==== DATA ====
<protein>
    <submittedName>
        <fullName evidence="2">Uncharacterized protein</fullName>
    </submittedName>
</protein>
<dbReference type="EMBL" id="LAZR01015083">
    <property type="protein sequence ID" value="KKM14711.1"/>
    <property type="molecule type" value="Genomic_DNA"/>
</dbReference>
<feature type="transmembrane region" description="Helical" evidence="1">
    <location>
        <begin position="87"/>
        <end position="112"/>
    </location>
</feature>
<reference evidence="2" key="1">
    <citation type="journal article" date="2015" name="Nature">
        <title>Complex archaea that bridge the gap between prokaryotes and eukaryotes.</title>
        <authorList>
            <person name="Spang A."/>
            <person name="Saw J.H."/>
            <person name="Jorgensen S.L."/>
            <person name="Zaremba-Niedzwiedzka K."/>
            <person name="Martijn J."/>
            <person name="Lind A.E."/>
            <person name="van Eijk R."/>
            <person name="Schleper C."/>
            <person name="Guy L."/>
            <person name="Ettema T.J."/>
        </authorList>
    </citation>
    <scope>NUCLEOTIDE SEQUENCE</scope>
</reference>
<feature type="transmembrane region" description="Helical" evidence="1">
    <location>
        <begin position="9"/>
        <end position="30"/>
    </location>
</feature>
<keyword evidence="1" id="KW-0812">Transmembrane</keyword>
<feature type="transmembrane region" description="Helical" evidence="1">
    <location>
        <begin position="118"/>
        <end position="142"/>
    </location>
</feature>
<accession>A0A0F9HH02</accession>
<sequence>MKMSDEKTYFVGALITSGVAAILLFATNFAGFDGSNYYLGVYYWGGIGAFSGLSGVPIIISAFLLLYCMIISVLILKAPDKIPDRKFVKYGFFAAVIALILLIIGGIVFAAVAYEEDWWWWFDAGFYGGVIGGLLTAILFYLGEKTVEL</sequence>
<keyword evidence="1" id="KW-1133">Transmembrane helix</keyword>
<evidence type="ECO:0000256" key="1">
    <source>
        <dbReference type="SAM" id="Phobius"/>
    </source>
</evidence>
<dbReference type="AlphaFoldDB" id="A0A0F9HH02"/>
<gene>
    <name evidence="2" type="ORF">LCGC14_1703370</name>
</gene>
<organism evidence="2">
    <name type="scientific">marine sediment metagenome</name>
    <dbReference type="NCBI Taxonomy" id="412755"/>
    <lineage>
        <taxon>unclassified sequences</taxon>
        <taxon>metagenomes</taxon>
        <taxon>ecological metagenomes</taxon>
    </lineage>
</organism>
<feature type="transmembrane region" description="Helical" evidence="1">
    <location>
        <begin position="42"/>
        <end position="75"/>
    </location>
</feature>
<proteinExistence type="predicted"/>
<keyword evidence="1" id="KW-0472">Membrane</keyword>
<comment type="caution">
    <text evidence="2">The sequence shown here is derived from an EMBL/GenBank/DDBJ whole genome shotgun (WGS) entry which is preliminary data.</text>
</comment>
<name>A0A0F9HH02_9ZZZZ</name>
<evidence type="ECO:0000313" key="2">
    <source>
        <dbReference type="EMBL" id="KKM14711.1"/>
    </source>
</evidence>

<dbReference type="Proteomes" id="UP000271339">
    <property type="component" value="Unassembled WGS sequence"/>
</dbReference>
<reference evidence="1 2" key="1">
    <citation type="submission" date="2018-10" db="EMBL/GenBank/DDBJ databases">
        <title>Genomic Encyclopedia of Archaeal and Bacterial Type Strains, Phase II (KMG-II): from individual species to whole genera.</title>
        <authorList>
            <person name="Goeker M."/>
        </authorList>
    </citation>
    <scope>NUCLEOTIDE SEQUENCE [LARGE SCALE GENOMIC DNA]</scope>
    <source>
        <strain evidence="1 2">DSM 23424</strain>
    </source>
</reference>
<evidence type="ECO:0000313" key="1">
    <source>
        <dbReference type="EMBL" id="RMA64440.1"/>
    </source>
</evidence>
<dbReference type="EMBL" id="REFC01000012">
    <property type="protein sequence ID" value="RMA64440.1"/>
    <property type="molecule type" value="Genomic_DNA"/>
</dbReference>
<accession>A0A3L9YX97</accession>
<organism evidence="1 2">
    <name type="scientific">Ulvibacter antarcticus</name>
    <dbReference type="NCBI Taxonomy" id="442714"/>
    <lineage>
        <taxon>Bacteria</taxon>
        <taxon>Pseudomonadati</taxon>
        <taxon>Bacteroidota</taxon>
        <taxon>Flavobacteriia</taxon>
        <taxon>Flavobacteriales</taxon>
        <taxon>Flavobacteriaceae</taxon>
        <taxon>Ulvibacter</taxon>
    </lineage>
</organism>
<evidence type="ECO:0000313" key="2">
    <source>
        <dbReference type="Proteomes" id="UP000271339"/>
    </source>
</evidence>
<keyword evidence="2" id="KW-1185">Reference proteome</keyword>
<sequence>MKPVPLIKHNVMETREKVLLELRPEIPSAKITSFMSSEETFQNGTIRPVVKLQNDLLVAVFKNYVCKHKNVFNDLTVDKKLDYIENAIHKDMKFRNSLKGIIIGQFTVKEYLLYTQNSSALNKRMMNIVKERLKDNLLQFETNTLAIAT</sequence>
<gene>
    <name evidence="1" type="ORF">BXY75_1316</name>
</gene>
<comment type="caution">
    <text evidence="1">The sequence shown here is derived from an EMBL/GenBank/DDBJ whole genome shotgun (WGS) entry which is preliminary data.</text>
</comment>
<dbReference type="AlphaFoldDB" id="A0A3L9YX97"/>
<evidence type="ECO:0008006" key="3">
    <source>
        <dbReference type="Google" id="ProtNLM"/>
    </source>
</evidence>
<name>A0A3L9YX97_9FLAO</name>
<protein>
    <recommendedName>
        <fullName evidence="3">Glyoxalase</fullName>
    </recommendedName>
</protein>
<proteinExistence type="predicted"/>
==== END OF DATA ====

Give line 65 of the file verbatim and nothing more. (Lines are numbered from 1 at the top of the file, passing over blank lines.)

        <taxon>ecological metagenomes</taxon>